Tuesday, December 21, 2010

Assad to the German Bild: "I see the West moving away from Turkey ..."

Our friend Guthman Bey writes:
"... The fact that Bild's editor-in-chief, Diekmann, himself ventured out to Damascus to do the interview (accompanied by the former editor of Hurriyet,  Özkök) is rather remarkable all
in itself. Whatever one may otherwise think of the Baathists in Syria, Assad is very sharp
in interviews. They don't have it up in English on their website, unfortunately.
Here are some excerpts (rather amazing how good Google translations have become; I had to change some stuff, but really not all that much):
BILD: You have been the president of Syria for ten years. How do you perceive the image of
your country in the world?
President Assad: Are you speaking of the West or of the world? I ask this because the problem
lies in the west, not in the entire world. The problem with the West is that imagines itself as the whole world and forgets the rest of the world easily. The West can not continue to pursue its ostrich policy, simply putting your head in the sand and not see what is going on in the rest of the world. Syria's image in the world is very good. We have very good
international relations and have never had problems with South America, East Asia, Africa.
But our relationship with the West has been troubled. It has become a bit better but not much better....
Bild: Mr. President, let's talk about a country between east and west - Turkey.
From our European perspective, we have the impression that Turkey is moving from the west,
NATO and the United States and towards the Islamic world. Would you agree?
President Assad: "I rather see the West as moving away from Turkey. However I believe that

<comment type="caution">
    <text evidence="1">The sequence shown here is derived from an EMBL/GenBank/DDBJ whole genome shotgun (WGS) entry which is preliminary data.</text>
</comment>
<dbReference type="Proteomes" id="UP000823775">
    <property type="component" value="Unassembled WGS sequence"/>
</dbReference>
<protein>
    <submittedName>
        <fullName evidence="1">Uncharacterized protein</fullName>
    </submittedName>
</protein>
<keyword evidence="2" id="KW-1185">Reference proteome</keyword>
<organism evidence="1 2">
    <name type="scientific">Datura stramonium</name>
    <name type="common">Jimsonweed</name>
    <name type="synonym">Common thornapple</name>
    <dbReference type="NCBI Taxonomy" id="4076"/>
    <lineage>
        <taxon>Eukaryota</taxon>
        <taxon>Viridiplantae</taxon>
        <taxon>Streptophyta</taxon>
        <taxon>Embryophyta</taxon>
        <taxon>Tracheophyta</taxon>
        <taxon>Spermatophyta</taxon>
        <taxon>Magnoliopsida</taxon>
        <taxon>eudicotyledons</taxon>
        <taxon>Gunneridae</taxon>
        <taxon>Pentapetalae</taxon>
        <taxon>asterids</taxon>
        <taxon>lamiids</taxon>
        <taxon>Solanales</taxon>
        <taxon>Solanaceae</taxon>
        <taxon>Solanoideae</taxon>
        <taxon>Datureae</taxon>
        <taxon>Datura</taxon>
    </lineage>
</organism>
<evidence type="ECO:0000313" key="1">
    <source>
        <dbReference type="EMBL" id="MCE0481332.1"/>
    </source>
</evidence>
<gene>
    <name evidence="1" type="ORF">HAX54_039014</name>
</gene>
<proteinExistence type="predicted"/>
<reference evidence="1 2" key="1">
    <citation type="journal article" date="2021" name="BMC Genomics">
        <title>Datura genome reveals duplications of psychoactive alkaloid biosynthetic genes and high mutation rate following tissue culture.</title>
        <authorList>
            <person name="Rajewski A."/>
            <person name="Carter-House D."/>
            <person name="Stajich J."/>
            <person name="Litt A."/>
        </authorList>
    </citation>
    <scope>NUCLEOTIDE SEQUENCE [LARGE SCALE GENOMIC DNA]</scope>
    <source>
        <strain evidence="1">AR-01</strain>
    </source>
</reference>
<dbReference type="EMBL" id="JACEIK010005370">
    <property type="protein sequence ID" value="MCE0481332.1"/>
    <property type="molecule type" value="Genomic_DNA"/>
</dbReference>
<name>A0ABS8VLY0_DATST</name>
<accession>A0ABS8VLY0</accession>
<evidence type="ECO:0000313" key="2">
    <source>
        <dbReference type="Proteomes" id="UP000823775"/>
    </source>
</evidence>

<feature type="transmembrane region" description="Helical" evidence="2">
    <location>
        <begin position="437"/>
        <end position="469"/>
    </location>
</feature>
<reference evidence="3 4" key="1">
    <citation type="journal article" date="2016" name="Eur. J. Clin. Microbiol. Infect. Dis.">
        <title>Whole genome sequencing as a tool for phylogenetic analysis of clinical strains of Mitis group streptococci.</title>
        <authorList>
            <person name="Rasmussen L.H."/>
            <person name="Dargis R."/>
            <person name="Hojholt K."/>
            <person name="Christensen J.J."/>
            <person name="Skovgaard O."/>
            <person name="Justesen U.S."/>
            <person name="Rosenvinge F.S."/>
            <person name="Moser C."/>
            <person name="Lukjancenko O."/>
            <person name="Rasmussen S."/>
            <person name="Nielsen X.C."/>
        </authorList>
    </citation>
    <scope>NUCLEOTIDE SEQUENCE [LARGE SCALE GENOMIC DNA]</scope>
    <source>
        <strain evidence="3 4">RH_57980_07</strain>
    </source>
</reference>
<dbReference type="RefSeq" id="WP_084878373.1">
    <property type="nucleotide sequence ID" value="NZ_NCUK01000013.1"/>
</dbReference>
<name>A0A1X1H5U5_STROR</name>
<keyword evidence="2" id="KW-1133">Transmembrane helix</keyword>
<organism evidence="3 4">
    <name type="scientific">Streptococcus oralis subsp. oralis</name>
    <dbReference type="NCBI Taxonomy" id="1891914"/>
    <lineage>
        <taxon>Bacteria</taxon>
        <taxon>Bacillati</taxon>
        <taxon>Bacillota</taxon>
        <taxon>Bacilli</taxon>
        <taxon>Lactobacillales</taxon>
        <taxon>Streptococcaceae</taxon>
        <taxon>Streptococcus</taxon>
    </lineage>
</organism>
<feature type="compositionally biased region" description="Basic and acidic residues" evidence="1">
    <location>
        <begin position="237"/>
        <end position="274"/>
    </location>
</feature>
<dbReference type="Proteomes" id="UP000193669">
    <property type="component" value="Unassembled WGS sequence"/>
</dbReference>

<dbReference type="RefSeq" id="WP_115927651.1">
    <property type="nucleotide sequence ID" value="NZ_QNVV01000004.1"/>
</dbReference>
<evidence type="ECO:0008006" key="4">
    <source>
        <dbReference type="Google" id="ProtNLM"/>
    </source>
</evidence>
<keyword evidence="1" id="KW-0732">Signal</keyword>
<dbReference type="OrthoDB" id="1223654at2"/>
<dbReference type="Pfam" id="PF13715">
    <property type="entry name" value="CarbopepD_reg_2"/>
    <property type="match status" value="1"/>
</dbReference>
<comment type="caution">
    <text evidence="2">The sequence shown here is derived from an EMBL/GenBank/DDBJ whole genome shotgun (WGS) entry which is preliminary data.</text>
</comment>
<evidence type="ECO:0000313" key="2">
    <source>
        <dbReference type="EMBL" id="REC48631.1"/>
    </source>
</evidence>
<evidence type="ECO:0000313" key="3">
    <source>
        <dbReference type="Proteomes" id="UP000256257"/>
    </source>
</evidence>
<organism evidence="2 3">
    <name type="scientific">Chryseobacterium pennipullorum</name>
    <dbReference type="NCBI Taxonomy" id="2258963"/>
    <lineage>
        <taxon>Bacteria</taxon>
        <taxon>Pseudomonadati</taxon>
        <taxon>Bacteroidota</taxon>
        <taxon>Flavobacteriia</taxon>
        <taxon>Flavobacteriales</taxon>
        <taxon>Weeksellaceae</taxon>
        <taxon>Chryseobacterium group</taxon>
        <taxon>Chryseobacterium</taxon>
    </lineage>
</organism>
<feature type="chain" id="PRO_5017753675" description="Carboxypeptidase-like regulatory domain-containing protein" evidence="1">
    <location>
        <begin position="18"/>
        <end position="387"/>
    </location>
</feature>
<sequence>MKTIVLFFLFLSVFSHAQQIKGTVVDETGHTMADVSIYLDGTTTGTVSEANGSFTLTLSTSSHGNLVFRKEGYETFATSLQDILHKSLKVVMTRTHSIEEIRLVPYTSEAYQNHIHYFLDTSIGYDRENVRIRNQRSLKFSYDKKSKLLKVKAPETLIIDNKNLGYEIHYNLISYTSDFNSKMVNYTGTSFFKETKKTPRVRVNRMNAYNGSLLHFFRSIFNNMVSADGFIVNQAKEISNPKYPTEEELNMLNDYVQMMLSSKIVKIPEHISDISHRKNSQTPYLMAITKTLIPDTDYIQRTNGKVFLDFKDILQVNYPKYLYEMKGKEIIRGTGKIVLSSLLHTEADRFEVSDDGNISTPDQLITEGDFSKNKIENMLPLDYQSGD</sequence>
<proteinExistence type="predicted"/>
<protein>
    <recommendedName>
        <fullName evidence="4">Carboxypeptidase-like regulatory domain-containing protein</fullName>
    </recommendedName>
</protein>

the role that Turkey has been playing in the region for the last three years is vital.
It has created a degree of balance in this turbulent region. Especially after the events of September 11, after the invasions of Iraq and Afghanistan, one could not possibly wish for bad relations between Turkey and Syria, and between Turkey and Iran. One wouldn't even want to think of the impact that that would have."
Bild: Should Turkey be allowed to join the EU?
President Assad: "You should literally beg Turkey to join the EU, because the EU needs a
Muslim country as a member, so that the EU is not merely a Christian club.
They talk always about openness, about the dialogue between different cultures.
How can you lead a dialogue, if you isolate yourself and limit yourself to one culture
and social order...."
Bild: It's pretty obvious that since September 11 there has been infinitely more distrust
 between the West and the Islamic world. What do you think is the biggest misunderstanding between the West and the Islamic world? Is there something we do not understand that we need to learn?
President Assad: "This is precisely the problem: when we talk about "the West"
and "Islam". This is wrong, because this already constitutes the basic misinformation,
the misunderstanding.